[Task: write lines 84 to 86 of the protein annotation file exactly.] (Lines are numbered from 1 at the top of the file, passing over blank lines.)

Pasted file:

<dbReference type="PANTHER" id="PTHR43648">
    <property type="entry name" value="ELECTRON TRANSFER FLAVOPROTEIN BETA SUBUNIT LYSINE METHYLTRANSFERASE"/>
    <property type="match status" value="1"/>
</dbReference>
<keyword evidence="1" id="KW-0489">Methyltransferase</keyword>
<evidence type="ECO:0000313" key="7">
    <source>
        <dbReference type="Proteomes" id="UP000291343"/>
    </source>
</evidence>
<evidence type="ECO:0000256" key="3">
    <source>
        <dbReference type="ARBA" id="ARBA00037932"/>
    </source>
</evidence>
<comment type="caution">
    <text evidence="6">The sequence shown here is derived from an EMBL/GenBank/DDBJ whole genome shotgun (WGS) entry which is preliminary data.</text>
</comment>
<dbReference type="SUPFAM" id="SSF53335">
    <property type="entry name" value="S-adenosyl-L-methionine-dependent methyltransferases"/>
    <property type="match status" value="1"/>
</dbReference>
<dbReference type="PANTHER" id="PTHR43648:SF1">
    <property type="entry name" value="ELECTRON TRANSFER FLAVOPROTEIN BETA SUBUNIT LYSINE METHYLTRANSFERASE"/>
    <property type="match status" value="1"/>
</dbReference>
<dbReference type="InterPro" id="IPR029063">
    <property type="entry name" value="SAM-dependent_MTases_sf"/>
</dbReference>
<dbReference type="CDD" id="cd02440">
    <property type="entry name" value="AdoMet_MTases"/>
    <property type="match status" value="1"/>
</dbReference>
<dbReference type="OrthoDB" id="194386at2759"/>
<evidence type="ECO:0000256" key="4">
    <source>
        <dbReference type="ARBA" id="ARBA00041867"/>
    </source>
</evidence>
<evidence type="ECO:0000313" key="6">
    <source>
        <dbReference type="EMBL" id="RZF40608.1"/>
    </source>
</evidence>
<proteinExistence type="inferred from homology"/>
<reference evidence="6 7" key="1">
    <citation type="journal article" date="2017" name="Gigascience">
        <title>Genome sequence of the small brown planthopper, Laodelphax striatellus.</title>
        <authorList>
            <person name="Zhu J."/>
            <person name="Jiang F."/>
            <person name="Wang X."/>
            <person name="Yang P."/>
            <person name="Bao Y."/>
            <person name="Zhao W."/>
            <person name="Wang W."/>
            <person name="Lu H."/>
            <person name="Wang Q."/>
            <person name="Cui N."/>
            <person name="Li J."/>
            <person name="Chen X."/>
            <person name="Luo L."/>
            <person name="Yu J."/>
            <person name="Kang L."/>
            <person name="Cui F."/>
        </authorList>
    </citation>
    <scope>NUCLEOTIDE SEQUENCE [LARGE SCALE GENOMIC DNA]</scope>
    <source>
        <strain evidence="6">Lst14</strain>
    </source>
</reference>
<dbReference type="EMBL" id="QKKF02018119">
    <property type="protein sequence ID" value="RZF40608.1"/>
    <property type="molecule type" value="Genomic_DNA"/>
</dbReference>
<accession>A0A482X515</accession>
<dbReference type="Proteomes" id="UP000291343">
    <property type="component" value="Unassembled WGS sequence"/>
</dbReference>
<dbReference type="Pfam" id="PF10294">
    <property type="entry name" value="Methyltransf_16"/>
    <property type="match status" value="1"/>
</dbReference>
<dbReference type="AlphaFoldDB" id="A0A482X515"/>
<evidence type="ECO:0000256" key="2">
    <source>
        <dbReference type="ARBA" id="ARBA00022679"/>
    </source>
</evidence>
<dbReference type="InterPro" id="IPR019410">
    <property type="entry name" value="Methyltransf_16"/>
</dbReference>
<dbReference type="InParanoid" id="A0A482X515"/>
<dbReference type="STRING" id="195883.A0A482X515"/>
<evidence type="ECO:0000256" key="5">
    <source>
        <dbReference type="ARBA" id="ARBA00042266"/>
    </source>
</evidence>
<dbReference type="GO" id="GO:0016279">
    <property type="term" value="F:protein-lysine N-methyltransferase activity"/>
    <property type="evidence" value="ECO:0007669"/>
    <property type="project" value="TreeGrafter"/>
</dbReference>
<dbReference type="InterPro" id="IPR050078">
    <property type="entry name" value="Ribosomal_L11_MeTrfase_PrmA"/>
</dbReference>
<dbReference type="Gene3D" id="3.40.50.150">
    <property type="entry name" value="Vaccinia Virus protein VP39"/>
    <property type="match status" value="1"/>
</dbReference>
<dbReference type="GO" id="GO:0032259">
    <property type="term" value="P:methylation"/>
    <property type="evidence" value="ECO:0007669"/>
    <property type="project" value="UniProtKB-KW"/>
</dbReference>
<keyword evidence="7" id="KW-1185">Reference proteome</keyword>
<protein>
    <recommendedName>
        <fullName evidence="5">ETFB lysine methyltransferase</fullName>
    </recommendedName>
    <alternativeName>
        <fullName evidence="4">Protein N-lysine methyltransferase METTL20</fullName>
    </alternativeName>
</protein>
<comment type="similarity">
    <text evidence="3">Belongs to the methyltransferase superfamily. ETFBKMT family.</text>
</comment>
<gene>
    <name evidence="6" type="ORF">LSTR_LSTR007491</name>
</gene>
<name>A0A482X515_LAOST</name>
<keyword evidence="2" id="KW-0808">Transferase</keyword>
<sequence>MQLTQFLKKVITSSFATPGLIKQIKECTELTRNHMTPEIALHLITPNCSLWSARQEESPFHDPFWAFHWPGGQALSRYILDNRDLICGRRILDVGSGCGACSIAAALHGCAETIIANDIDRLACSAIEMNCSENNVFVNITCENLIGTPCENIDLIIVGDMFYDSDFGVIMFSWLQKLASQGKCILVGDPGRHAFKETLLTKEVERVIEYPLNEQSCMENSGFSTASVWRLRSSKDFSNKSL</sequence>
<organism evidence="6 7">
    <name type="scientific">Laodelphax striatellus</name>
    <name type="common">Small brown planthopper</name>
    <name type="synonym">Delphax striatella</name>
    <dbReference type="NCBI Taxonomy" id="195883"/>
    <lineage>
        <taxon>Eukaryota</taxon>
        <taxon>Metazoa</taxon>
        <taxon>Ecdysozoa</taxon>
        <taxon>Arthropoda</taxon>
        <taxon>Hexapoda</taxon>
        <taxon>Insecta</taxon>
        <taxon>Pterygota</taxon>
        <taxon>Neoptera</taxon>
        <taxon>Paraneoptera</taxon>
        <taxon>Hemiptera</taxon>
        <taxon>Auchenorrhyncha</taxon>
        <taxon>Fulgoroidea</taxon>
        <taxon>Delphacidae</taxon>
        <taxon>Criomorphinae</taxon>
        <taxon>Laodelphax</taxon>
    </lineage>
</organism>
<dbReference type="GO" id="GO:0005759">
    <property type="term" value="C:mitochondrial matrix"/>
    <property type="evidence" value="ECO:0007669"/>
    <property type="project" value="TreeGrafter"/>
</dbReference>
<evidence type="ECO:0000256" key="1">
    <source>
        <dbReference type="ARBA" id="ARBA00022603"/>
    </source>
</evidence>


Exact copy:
</dbReference>
<dbReference type="AlphaFoldDB" id="A0A482X515"/>
<evidence type="ECO:0000256" key="2">